Charities flag concerns over planned changes to Fair Deal scheme

The Oireachtas Housing Committee questioned officials from the departments of housing and health
Charities flag concerns over planned changes to Fair Deal scheme

Dominic McGrath, PA

Charities have told an Oireachtas committee that they have concerns about Government housing plans for older people.

The Oireachtas Housing Committee questioned officials from the departments of housing and health, as the recent reform of the Fair Deal scheme was questioned by charities.

The Government hopes to free up potentially thousands of homes for families under the changes to the Fair Deal scheme.

Politicians looked at the intricacies of the scheme, as well as the role of local authorities and housing agencies in providing homes to older people.

The Government earlier this year agreed a plan to change the rules for rental income under the Fair Deal scheme, with nursing home residents now able to keep 60 per cent of any money raised from renting out their own homes while they are in a nursing home.

 

Charities also warned that the housing market in Ireland, as well as rising rents, could spell disaster for older people.

Sean Moynihan, chief executive of Alone, said: “Our current model of housing provision that we are relying on, the private sector rental model, will not fully serve the community nor the needs of older people.

“If you are renting, there are more barriers and fewer choices available.

He warned if “we continue to rely on this model as it stands today”, there will be greater numbers renting into older age.

He also warned of the potential for a “dramatic increase” in the number of people likely to require support from homelessness services.

Mary Murphy, from Age Action, also warned that the number of people over 80 will rise from 170,000 today to more than 340,000 people by 2035.

The charity warned about the problems created by the lack of affordable housing in Ireland.

 

Ms Murphy said: “In the future, more people will reach their 70s still paying off a mortgage.”

She said that 2.4 per cent of older people also rent privately.

“Many have no idea how they will afford their housing once they stop working in their 70s. Social housing tenants also pay rent, which can be a significant proportion of their weekly income.

“Since January 2022, we have received more than 200 calls about the Nursing Home Support Scheme, the so-called Fair Deal scheme.

“The recent announcement that people will be permitted to keep 60 per cent of rental income under the scheme improves on the 20% under the old rules. But why not 100 per cent?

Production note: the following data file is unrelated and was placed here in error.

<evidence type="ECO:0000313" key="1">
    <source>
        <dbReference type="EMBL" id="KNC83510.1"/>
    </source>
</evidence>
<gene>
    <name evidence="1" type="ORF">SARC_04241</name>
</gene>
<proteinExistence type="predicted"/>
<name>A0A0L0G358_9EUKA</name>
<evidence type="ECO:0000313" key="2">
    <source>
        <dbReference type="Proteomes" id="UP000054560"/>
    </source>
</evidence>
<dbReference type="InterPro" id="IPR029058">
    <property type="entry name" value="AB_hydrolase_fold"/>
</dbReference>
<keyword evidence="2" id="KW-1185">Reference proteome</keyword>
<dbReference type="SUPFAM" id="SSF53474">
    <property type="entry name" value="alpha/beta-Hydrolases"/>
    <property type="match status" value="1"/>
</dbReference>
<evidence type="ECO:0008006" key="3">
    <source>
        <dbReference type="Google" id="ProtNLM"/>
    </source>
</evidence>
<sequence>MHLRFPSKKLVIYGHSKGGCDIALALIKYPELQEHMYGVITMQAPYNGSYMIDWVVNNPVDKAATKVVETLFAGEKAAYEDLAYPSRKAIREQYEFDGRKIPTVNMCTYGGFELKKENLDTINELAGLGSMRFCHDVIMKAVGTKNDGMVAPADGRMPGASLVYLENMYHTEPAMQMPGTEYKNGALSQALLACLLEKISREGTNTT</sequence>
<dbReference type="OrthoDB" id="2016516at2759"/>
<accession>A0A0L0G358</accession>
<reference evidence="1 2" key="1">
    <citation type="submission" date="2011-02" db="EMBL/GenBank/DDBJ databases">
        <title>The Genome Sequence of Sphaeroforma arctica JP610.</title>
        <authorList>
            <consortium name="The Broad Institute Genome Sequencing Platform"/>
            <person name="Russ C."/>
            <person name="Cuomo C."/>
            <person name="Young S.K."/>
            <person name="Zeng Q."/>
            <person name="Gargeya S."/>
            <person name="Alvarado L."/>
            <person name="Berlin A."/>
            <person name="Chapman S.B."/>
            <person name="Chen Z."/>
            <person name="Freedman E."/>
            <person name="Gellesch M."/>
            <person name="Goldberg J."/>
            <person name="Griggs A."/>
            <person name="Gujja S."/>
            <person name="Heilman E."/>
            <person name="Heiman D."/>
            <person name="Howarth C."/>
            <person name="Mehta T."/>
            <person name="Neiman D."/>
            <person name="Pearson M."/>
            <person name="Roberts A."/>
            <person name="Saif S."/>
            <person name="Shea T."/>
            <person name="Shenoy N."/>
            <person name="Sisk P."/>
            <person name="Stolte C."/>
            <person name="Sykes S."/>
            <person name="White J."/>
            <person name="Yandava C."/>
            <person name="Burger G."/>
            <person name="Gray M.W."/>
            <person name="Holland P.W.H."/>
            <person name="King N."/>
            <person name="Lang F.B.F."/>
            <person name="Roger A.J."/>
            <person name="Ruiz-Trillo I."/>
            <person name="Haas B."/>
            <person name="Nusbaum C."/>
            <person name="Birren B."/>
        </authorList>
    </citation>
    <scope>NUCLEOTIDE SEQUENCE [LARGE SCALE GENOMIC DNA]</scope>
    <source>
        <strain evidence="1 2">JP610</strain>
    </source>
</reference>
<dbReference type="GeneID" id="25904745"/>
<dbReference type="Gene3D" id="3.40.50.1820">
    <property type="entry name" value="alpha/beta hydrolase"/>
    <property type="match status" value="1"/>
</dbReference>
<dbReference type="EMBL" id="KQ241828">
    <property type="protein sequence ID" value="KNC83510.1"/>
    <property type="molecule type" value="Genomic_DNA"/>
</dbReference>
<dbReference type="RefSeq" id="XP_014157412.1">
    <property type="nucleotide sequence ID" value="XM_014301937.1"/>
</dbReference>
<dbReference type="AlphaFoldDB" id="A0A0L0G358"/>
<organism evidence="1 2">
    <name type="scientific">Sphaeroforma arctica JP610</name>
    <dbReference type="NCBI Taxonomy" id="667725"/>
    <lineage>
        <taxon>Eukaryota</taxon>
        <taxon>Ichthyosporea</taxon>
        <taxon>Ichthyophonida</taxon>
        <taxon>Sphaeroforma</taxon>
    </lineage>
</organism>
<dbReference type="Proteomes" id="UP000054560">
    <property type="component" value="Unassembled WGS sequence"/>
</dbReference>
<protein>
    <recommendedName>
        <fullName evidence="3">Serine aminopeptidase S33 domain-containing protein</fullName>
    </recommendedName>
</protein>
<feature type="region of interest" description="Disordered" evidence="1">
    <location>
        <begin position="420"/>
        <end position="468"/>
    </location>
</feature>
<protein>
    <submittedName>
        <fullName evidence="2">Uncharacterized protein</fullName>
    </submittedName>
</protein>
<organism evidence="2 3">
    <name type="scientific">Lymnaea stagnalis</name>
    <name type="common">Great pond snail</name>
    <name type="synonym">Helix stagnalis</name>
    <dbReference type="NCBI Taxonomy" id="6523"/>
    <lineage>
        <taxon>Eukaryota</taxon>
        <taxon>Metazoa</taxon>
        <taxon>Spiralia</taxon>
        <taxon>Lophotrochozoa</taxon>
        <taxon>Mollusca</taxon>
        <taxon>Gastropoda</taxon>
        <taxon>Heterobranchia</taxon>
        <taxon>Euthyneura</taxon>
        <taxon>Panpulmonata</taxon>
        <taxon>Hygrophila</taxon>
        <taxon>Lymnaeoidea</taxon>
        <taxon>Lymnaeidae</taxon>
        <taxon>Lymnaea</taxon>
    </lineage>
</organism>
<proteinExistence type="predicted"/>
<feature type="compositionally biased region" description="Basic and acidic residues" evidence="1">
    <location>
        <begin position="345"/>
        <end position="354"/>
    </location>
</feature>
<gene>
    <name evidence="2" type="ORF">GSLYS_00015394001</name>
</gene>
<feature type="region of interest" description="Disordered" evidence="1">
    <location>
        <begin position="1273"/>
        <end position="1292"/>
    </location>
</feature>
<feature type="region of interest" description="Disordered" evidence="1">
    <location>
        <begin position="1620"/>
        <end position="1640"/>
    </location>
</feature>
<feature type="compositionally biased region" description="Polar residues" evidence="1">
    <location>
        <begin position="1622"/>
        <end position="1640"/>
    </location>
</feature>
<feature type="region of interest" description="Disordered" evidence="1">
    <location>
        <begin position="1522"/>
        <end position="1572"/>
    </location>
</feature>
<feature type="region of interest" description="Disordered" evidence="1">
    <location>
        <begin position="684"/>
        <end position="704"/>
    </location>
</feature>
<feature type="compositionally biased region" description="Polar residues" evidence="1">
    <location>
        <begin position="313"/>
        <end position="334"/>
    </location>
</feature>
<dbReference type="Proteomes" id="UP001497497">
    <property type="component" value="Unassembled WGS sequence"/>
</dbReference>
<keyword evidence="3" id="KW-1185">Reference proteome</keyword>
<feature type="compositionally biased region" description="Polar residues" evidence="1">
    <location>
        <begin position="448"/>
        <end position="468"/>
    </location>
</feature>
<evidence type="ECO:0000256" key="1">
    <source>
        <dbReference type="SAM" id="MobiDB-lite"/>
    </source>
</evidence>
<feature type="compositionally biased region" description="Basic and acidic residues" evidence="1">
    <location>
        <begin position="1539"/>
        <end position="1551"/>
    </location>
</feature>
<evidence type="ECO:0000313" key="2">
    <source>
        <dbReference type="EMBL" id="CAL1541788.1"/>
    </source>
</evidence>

“Very few people rent out their homes under the current scheme. There’s no incentive. The HSE is not gaining income through this and will not lose any if people kept 100 per cent of their rental income.

“That would maximise the incentive to free housing that might otherwise be left vacant for the years that a person spends in a nursing home.”

 

Fiona Larthwell, from the Department of Health, earlier said it was important not to “spook” older people over the plan.

“Older people won’t do anything in this regard, unless you make it easier for them,” she said.

“It is so important not to essentially spook people in this regard. We don’t want people to think we’re taking their houses off them.”

Sinn Féin housing spokesman Eoin Ó Broin, who praised some of the housing developments around the country for older people, said he did not believe the plan would free up as many homes as the Government hopes.

He added: “This is about choice. This is not about putting pressure on older people in larger homes to move out.”

Those concerns were echoed by the charities, who also questioned some of the logic behind the scheme.

Questioned by Sinn Féin TD Thomas Gould, Ms Murphy said there were concerns that there may be “undue pressure” on older people to put homes on the market.

“If that becomes part of the Fair Deal scheme, that they are incentivised to do so, that needs to be matched by thorough safeguarding measures.”

Age Action believe the assisted decision-making legislation should be used to ensure this protection is in place.

Mr Moynihan also said that his charity was concerned about the extensive focus on the plan.

“Would we be better putting the energy somewhere else?”

He warned that the plan might simply create “very short-term options for the people moving in”.

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